Small Business Optimism Dips in June, Remains Historically High

The NFIB Small Business Optimism Index dipped to 103.6 in June but maintained the high level of post-election optimism. June’s index was 0.9 point lower than May’s 104.5 reading. Four of the ten index components rose, while five declined.

Reported job creation fell 5 points, as 54% of businesses reported hiring or trying to hire. However, 46% reported few or no qualified applicants for the positions they were trying to fill. Fifteen percent of employers surveyed cited the difficulty of finding qualified workers as their top business problem. A seasonally adjusted net 15% of owners plan to create new jobs, down three points from the previous month.

Seasonally adjusted, the net percent of owners expecting better business conditions fell six points to a net 33%. The percent of owners reporting higher sales in the past three months compared to the prior three months was negative 4%, a 9-point decline from May’s reading. Seasonally adjusted, the net percent of owners expecting higher real sales volumes fell five points to a net 17% of owners. Capital spending moved down five points as 57% of owners reported capital outlays. The percent of owners planning capital outlays in the next 3 to 6 months increased three points to 30%, which is the highest reading since September 2007.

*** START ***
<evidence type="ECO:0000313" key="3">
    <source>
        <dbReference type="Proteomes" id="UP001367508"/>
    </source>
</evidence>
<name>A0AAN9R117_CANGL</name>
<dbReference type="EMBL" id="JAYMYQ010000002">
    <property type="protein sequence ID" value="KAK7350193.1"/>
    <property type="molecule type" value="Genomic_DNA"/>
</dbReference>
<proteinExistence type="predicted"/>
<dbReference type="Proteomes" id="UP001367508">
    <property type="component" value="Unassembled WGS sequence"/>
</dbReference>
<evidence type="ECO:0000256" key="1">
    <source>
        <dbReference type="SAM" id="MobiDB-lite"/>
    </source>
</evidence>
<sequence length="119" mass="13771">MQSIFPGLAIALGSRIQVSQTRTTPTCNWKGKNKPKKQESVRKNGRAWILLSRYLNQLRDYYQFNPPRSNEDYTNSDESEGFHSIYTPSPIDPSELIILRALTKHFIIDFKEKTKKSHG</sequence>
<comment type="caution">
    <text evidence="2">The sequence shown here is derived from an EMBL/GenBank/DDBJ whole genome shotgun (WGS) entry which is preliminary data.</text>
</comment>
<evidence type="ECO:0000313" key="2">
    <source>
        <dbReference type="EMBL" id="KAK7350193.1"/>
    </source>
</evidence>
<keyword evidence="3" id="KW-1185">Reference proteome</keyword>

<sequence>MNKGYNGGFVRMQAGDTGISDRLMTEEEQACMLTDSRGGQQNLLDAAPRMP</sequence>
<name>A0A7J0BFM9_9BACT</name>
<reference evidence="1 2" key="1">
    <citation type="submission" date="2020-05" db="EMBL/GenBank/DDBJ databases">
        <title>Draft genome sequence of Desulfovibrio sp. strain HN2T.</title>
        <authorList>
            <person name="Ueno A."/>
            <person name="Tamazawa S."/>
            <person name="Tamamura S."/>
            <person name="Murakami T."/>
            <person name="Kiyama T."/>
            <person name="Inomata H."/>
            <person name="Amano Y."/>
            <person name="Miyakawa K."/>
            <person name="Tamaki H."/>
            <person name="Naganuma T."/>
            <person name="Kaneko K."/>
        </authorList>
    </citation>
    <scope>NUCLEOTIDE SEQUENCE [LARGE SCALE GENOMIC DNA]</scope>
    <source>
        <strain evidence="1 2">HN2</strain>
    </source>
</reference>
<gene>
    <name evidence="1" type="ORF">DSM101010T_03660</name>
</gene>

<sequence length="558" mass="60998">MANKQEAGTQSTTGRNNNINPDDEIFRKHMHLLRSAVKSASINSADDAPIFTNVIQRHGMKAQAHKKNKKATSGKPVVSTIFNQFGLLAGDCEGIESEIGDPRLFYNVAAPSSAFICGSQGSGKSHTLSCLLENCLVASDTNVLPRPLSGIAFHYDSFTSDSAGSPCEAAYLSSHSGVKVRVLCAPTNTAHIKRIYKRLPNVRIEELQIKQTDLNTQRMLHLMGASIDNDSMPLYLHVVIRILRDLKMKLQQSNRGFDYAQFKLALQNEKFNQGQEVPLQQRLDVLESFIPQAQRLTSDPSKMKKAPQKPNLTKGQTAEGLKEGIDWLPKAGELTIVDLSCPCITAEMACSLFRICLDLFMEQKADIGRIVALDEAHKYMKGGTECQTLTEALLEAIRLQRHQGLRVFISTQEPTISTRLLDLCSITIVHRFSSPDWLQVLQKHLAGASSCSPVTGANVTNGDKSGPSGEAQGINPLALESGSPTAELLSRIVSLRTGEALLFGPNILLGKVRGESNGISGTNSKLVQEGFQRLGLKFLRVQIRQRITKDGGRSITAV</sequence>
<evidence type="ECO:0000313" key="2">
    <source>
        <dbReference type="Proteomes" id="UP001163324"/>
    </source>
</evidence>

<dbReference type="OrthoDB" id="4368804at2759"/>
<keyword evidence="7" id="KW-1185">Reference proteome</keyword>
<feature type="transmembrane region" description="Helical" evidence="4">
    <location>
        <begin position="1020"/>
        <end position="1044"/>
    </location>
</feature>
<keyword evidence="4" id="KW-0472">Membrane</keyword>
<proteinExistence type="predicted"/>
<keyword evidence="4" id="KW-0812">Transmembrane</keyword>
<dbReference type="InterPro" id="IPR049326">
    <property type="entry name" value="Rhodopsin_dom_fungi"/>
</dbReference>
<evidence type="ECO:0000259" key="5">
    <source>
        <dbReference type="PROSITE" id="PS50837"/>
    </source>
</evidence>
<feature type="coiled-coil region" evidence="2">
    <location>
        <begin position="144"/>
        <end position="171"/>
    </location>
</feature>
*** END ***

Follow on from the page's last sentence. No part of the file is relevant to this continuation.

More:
Credit conditions mostly held steady, as 4% of owners reported that all their borrowing needs were not met, one point higher than May but historically very low. Only 1% of business owners surveyed reported that financing was their top business problem, down one point from May.

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